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Government Covid funding gave BCP Council £5m budget surplus




TENS of millions of pounds in government Covid funding left BCP Council with a £5m budget surplus at the end of the last financial year.

More than £75m in grants were awarded to the council over the course of 2020/21 which helped it manage difficulties, including the loss of £10m in car parking income, writes Josh Wright of the Local Democracy Reporting Service.

A cabinet report said this showed the government “honoured its commitment to provide the council with all the resources it needs” made at the start of the pandemic.

More than £75m in grants were awarded to the council over the course of 2020/21
More than £75m in grants were awarded to the council over the course of 2020/21

The annual financial outturn report shows the first lockdown led to “significant” overspends in some areas, particularly due to the drop in car parking income.

Spending within its children’s services department was also above its budget – by £6.4m – due to rising costs in special school places and increasing need for them.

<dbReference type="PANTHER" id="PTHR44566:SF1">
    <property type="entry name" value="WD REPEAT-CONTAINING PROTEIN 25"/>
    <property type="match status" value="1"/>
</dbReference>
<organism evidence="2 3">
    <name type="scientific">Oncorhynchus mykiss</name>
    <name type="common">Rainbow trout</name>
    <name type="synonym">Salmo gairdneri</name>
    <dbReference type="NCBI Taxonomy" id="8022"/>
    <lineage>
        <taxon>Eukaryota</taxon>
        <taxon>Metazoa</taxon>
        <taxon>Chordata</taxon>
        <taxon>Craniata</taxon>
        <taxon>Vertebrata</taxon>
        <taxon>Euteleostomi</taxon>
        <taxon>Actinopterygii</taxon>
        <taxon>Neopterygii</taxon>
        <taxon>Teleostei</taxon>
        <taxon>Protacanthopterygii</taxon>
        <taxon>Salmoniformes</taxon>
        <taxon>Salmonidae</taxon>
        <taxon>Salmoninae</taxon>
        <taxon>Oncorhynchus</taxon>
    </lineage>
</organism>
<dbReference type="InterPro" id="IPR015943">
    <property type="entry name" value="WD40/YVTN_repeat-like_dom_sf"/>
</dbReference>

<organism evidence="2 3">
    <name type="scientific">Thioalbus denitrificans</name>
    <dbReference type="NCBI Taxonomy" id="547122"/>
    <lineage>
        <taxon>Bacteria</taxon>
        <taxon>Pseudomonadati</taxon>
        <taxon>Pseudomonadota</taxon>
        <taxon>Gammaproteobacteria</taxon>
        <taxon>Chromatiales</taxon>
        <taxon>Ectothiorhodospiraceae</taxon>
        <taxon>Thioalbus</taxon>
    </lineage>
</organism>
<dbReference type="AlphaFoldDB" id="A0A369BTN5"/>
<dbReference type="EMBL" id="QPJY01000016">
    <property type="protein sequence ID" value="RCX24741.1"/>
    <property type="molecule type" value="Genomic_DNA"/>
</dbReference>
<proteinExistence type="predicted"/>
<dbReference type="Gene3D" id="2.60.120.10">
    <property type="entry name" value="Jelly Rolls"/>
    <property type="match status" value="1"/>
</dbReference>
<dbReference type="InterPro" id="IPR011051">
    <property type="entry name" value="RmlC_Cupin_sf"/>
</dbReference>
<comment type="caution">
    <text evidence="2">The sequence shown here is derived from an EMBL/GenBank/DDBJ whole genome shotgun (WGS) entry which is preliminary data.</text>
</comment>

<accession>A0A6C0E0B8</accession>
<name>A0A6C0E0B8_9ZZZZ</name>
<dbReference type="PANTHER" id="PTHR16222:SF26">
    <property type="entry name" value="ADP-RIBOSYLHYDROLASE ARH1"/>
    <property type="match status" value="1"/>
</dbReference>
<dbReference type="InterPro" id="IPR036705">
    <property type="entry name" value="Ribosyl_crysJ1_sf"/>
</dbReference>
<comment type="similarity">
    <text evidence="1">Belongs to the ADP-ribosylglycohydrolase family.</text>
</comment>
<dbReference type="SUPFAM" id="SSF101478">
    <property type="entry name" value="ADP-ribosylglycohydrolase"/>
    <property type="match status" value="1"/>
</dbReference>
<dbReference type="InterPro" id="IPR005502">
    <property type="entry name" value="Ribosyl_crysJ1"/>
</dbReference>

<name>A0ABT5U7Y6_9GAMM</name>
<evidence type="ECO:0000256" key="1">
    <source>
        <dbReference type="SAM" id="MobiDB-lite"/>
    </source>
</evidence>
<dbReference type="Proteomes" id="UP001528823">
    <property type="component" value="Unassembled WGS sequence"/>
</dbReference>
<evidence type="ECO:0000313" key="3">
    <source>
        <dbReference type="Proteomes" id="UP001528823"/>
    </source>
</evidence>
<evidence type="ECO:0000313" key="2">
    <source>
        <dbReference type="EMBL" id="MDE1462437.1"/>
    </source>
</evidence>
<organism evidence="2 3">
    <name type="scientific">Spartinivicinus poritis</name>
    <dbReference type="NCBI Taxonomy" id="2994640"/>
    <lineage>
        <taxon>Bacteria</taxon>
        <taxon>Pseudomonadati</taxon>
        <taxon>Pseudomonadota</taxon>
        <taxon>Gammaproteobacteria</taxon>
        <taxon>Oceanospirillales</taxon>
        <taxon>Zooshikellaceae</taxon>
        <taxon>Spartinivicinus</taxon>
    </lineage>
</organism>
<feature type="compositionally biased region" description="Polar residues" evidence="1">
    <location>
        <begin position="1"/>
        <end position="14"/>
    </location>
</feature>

“The care packages pressure is from both significantly increased cost of some placements due to greater needs and complexity but also a continued increase in numbers of children being placed into care,” the report said.

Despite these issues, the council ended the year with a surplus of £5.1m which has been added to its reserves.

This was due to several rounds of government grant funding which totalled more than £75m over the course of the year.

Included in this was £29m through the Covid pressures grant, £34m in ring-fenced funds for specific services and £14m to replace lost income.

“Overall, this support was sufficient to fund the council’s additional costs and lost income from the pandemic during 2020/21 with some grants able to be carried forward to manage the outbreak as lockdown measures eased in the new financial year,” the report adds.

“This demonstrates that the government honoured its commitment to provide the council with all the resources it needed to cope with the pandemic.”

Because a funding surplus was predicted at the end of last year, £13m had already been added to the council’s reserves but costs during the course of the first lockdown were lower than expected, leaving the council with an overall £5.1m surplus.

The report, which will be considered by the cabinet later this month, recommends this is also added into the reserves.



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